Counting of phosphorous 32 (halflife equals 14.28 days) was performed using a beta proportional counter. Purity of the phosphorus 32 from other radionuclides was ascertained by gamma ray spectroscopy, and by monitoring beta count rates over a period of four half lives. No discernible contamination from other radionuclides was noted. Phosphorus 32 count rates were adjusted for decay time, blank correction, and for differences in beta self absorption.

N I S T currently certifies elemental concentrations in S R M using one of three modes: (1), a primary method at N I S T with confirmation by other methods; (2), two independent critically evaluated methods at N I S T, and (3), one method at N I S T and different methods by outside collaborating laboratories. Certification using a primary method is only possible when all potentially significant sources of uncertainty have been evaluated explicitly for the application of the method and the matrix under investigation. Therefore, in order to certify the phosphorus concentration in S R M 2133 using R N A A as a primary method it was necessary to evaluate all significant sources of uncertainty explicitly. For this set of measurements, we considered sources of relative uncertainty greater than 0.01 percent to be significant. The results of a complete evaluation of all sources of uncertainty are listed in Table 1. This evaluation yielded an expanded relative uncertainty of 1.27 percent (as defined by I S O and N I S T), and gives an approximate level of confidence of 95 percent. The measured phosphorus concentration is open parenthesis 9.55 plus or minus 0.12 close parenthesis time 10 to power 14 atoms centimeter to the minus two.

In conclusion, we have successfully applied R N A A as a primary method for the certification of this new S R M. The observed relative expanded uncertainty of 1.27 percent is smaller than the 3 percent value needed by the semiconductor industry. This new S R M should greatly enhance the U.S. semiconductor industryís ability to achieve accurate and reproducible analytical results for this key dopant in silicon.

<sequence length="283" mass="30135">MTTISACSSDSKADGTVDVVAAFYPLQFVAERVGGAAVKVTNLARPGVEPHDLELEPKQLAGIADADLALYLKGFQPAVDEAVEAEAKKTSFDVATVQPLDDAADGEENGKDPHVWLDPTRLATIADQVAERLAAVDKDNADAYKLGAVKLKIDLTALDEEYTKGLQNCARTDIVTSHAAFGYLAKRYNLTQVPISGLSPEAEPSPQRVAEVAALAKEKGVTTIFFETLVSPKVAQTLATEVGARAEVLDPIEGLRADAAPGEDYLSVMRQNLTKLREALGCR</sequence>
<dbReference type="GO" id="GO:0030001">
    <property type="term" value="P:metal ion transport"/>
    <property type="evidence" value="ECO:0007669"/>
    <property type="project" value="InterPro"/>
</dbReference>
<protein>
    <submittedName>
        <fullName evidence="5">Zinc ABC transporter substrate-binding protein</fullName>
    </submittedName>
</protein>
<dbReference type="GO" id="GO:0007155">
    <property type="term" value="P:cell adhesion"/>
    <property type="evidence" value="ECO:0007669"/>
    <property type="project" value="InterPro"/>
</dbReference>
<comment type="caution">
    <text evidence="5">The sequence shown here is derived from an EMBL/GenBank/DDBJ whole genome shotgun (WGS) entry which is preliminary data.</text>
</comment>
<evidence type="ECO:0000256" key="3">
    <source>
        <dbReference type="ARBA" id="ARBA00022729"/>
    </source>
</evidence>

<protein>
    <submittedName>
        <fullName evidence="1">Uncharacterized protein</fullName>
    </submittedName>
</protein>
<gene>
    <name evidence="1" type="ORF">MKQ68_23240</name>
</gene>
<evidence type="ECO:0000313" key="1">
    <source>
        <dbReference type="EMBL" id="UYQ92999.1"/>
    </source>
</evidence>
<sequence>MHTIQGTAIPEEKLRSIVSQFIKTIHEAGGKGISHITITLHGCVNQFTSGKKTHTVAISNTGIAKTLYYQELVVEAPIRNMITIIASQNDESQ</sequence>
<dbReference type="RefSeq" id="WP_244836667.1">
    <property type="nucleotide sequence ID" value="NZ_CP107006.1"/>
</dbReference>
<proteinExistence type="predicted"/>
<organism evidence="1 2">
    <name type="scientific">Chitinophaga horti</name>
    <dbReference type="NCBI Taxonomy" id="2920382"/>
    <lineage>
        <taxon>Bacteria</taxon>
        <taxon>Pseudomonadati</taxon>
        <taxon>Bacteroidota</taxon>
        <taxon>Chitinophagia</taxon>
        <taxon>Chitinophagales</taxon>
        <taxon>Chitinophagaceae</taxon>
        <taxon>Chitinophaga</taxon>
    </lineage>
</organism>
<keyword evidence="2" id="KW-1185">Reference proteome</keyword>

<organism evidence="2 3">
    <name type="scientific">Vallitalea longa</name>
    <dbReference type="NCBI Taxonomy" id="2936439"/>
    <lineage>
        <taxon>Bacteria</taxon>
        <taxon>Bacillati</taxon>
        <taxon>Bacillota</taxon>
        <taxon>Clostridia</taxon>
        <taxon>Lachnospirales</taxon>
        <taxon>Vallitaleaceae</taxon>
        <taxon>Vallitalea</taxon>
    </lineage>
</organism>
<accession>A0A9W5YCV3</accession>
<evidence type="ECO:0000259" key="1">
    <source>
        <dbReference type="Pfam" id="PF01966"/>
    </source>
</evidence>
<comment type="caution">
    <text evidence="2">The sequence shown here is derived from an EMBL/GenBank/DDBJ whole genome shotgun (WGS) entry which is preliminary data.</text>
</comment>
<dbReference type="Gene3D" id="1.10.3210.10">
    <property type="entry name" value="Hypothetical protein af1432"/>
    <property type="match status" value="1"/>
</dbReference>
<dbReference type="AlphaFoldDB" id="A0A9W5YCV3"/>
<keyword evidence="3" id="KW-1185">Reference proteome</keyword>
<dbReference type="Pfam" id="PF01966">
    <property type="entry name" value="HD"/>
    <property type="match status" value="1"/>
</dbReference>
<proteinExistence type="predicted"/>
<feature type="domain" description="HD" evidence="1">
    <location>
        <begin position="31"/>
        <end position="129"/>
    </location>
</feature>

Table 1

Source of Uncertainty Uncertainty
(one sigma)
Measurement Replication (sigma over the square root of n) 0.31
Measurement Replication (Standards) (sigma over the square root of n) 0.47
Measurement of Sample Area 0.012
Blank Correction 0.022
Blank Correction (Standards) 0.019
Volumetric Calibrations (Standards) 0.12
Concentration of Standard Solution 0.15
Mass Standard Solution on Foil 0.037
Radiochemical Impurity 0.13
Beta Self-Absorption 0.07
Beta Self-Absorption (Standards) 0.08
Carrier Yield Determination 0.10
Self-Shielding 0.024
Irradiation Geometry 0.09
Combined Uncertainty 0.63
Coverage Factor 2.0
Expanded Uncertainty 1.27


[1] R. R. Greenberg, R. M. Lindstrom, and D. S. Simons, J. Radioanal. Nucl. Chem, 245, 57 (2000).

[2] R. L. Paul and D. S. Simons, Characterization and Metrology for ULSI Technology, ed. D. G. Seiler, A. C. Diebold, T. J. Shaffner, R. McDonald, W. M. Bullis, P. J. Smith, and E. M. Secula, American Institute of Physics, AIP Conference Proceedings 550, Melville, NY, 2001, pp. 677-681.

[3] R. L. Paul and D. S. Simons, Silicon Front-End Junction Formation Technologies, MRS Symposium Proceedings 717, ed. D. F. Downey, M. E. Law, A. Claverie, M. J. Rendon, Materials Research Society, Warrendale, PA, 2002, pp. 291-296.

R. L. Paul and D. S. Simons
Chemical Science and Technology Laboratory
National Institute of Standards and Technology
Gaithersburg, MD 20899-8395

Back to FY2002 HTML main page
Go to next article

To view all symbols correctly, please download Internet Explorer 6 or Netscape 7.1

Last modified 28-April-2004